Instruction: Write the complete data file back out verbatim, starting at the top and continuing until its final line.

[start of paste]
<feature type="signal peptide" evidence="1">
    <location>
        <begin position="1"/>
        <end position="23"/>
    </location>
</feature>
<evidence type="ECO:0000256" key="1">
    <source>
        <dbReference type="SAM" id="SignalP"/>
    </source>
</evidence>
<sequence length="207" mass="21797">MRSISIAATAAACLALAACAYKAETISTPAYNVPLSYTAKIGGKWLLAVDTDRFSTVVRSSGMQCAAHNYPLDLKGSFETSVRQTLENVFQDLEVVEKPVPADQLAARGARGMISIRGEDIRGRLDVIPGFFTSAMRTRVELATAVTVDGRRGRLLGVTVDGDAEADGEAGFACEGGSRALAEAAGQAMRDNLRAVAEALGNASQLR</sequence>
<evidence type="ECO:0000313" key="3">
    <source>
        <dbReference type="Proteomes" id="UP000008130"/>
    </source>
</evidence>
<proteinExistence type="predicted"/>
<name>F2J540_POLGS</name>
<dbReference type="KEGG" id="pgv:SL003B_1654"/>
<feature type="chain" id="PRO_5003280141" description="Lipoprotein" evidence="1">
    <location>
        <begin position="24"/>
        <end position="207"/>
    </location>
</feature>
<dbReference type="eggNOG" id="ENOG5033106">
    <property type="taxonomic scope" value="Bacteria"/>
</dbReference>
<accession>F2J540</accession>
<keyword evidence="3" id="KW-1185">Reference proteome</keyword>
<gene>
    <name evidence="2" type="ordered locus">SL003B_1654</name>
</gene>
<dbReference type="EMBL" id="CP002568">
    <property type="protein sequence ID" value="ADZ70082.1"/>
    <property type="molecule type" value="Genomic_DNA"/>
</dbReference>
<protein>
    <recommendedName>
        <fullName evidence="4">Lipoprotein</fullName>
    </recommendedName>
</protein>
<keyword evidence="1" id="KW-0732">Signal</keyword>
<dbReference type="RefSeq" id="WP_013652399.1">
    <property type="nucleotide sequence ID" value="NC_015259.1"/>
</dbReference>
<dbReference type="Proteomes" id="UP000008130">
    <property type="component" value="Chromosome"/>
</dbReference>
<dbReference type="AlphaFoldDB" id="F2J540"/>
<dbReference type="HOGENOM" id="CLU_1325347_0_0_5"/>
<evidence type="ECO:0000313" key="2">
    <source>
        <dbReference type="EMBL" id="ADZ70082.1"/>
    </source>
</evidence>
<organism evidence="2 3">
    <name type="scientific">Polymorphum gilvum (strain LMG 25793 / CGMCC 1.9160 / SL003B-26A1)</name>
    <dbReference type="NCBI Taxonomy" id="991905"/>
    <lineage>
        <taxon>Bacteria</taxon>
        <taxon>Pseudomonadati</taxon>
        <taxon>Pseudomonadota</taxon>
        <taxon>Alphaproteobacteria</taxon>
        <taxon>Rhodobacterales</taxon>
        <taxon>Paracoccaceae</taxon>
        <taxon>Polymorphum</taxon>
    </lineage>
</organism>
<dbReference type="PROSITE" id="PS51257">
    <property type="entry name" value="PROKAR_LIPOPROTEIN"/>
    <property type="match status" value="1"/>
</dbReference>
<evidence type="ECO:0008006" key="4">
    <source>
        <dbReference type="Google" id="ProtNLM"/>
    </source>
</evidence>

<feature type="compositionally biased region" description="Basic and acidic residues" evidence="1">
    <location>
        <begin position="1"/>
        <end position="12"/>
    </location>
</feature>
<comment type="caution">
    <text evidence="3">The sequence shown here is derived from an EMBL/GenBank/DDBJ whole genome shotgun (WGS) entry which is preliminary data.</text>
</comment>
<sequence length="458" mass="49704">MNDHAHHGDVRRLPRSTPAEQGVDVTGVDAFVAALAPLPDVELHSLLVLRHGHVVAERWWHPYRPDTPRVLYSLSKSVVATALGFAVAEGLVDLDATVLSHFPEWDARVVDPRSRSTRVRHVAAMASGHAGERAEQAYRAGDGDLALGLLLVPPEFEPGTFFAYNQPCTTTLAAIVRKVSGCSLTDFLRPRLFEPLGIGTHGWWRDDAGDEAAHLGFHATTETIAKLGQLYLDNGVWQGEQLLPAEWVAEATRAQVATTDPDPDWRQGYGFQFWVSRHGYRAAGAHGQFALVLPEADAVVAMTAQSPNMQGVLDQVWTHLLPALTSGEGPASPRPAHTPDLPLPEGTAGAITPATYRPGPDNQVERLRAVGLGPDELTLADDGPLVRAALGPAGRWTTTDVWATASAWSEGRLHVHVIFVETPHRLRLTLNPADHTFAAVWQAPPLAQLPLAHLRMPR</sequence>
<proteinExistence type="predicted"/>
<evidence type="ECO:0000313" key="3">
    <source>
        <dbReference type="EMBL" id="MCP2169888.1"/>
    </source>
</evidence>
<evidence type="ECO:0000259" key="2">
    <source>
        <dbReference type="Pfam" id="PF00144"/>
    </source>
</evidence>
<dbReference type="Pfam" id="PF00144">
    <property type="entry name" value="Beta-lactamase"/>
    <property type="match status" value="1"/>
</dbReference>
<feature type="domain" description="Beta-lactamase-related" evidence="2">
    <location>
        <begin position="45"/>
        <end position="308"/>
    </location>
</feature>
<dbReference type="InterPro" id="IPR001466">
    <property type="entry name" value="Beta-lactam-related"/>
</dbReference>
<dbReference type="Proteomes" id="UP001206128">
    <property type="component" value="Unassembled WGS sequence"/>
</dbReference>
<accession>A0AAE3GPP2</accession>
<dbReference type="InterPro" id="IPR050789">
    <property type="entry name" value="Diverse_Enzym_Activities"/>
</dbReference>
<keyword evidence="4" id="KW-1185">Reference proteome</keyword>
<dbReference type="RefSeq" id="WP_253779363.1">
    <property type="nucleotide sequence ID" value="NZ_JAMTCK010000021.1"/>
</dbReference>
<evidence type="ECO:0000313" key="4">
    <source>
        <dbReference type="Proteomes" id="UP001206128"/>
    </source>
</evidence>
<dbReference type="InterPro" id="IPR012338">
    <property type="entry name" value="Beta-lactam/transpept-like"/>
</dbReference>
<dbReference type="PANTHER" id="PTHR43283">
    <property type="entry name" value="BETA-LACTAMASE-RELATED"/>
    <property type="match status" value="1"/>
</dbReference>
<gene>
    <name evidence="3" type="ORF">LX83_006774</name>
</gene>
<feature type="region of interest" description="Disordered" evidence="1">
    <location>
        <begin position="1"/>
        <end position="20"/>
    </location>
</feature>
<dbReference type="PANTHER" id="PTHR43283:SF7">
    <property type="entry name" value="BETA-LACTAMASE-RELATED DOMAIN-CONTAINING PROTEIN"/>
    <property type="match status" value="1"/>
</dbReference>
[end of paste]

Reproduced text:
<feature type="signal peptide" evidence="1">
    <location>
        <begin position="1"/>
        <end position="23"/>
    </location>
</feature>
<evidence type="ECO:0000256" key="1">
    <source>
        <dbReference type="SAM" id="SignalP"/>
    </source>
</evidence>
<sequence length="207" mass="21797">MRSISIAATAAACLALAACAYKAETISTPAYNVPLSYTAKIGGKWLLAVDTDRFSTVVRSSGMQCAAHNYPLDLKGSFETSVRQTLENVFQDLEVVEKPVPADQLAARGARGMISIRGEDIRGRLDVIPGFFTSAMRTRVELATAVTVDGRRGRLLGVTVDGDAEADGEAGFACEGGSRALAEAAGQAMRDNLRAVAEALGNASQLR</sequence>
<evidence type="ECO:0000313" key="3">
    <source>
        <dbReference type="Proteomes" id="UP000008130"/>
    </source>
</evidence>
<proteinExistence type="predicted"/>
<name>F2J540_POLGS</name>
<dbReference type="KEGG" id="pgv:SL003B_1654"/>
<feature type="chain" id="PRO_5003280141" description="Lipoprotein" evidence="1">
    <location>
        <begin position="24"/>
        <end position="207"/>
    </location>
</feature>
<dbReference type="eggNOG" id="ENOG5033106">
    <property type="taxonomic scope" value="Bacteria"/>
</dbReference>
<accession>F2J540</accession>
<keyword evidence="3" id="KW-1185">Reference proteome</keyword>
<gene>
    <name evidence="2" type="ordered locus">SL003B_1654</name>
</gene>
<dbReference type="EMBL" id="CP002568">
    <property type="protein sequence ID" value="ADZ70082.1"/>
    <property type="molecule type" value="Genomic_DNA"/>
</dbReference>
<protein>
    <recommendedName>
        <fullName evidence="4">Lipoprotein</fullName>
    </recommendedName>
</protein>
<keyword evidence="1" id="KW-0732">Signal</keyword>
<dbReference type="RefSeq" id="WP_013652399.1">
    <property type="nucleotide sequence ID" value="NC_015259.1"/>
</dbReference>
<dbReference type="Proteomes" id="UP000008130">
    <property type="component" value="Chromosome"/>
</dbReference>
<dbReference type="AlphaFoldDB" id="F2J540"/>
<dbReference type="HOGENOM" id="CLU_1325347_0_0_5"/>
<evidence type="ECO:0000313" key="2">
    <source>
        <dbReference type="EMBL" id="ADZ70082.1"/>
    </source>
</evidence>
<organism evidence="2 3">
    <name type="scientific">Polymorphum gilvum (strain LMG 25793 / CGMCC 1.9160 / SL003B-26A1)</name>
    <dbReference type="NCBI Taxonomy" id="991905"/>
    <lineage>
        <taxon>Bacteria</taxon>
        <taxon>Pseudomonadati</taxon>
        <taxon>Pseudomonadota</taxon>
        <taxon>Alphaproteobacteria</taxon>
        <taxon>Rhodobacterales</taxon>
        <taxon>Paracoccaceae</taxon>
        <taxon>Polymorphum</taxon>
    </lineage>
</organism>
<dbReference type="PROSITE" id="PS51257">
    <property type="entry name" value="PROKAR_LIPOPROTEIN"/>
    <property type="match status" value="1"/>
</dbReference>
<evidence type="ECO:0008006" key="4">
    <source>
        <dbReference type="Google" id="ProtNLM"/>
    </source>
</evidence>

<feature type="compositionally biased region" description="Basic and acidic residues" evidence="1">
    <location>
        <begin position="1"/>
        <end position="12"/>
    </location>
</feature>
<comment type="caution">
    <text evidence="3">The sequence shown here is derived from an EMBL/GenBank/DDBJ whole genome shotgun (WGS) entry which is preliminary data.</text>
</comment>
<sequence length="458" mass="49704">MNDHAHHGDVRRLPRSTPAEQGVDVTGVDAFVAALAPLPDVELHSLLVLRHGHVVAERWWHPYRPDTPRVLYSLSKSVVATALGFAVAEGLVDLDATVLSHFPEWDARVVDPRSRSTRVRHVAAMASGHAGERAEQAYRAGDGDLALGLLLVPPEFEPGTFFAYNQPCTTTLAAIVRKVSGCSLTDFLRPRLFEPLGIGTHGWWRDDAGDEAAHLGFHATTETIAKLGQLYLDNGVWQGEQLLPAEWVAEATRAQVATTDPDPDWRQGYGFQFWVSRHGYRAAGAHGQFALVLPEADAVVAMTAQSPNMQGVLDQVWTHLLPALTSGEGPASPRPAHTPDLPLPEGTAGAITPATYRPGPDNQVERLRAVGLGPDELTLADDGPLVRAALGPAGRWTTTDVWATASAWSEGRLHVHVIFVETPHRLRLTLNPADHTFAAVWQAPPLAQLPLAHLRMPR</sequence>
<proteinExistence type="predicted"/>
<evidence type="ECO:0000313" key="3">
    <source>
        <dbReference type="EMBL" id="MCP2169888.1"/>
    </source>
</evidence>
<evidence type="ECO:0000259" key="2">
    <source>
        <dbReference type="Pfam" id="PF00144"/>
    </source>
</evidence>
<dbReference type="Pfam" id="PF00144">
    <property type="entry name" value="Beta-lactamase"/>
    <property type="match status" value="1"/>
</dbReference>
<feature type="domain" description="Beta-lactamase-related" evidence="2">
    <location>
        <begin position="45"/>
        <end position="308"/>
    </location>
</feature>
<dbReference type="InterPro" id="IPR001466">
    <property type="entry name" value="Beta-lactam-related"/>
</dbReference>
<dbReference type="Proteomes" id="UP001206128">
    <property type="component" value="Unassembled WGS sequence"/>
</dbReference>
<accession>A0AAE3GPP2</accession>
<dbReference type="InterPro" id="IPR050789">
    <property type="entry name" value="Diverse_Enzym_Activities"/>
</dbReference>
<keyword evidence="4" id="KW-1185">Reference proteome</keyword>
<dbReference type="RefSeq" id="WP_253779363.1">
    <property type="nucleotide sequence ID" value="NZ_JAMTCK010000021.1"/>
</dbReference>
<evidence type="ECO:0000313" key="4">
    <source>
        <dbReference type="Proteomes" id="UP001206128"/>
    </source>
</evidence>
<dbReference type="InterPro" id="IPR012338">
    <property type="entry name" value="Beta-lactam/transpept-like"/>
</dbReference>
<dbReference type="PANTHER" id="PTHR43283">
    <property type="entry name" value="BETA-LACTAMASE-RELATED"/>
    <property type="match status" value="1"/>
</dbReference>
<gene>
    <name evidence="3" type="ORF">LX83_006774</name>
</gene>
<feature type="region of interest" description="Disordered" evidence="1">
    <location>
        <begin position="1"/>
        <end position="20"/>
    </location>
</feature>
<dbReference type="PANTHER" id="PTHR43283:SF7">
    <property type="entry name" value="BETA-LACTAMASE-RELATED DOMAIN-CONTAINING PROTEIN"/>
    <property type="match status" value="1"/>
</dbReference>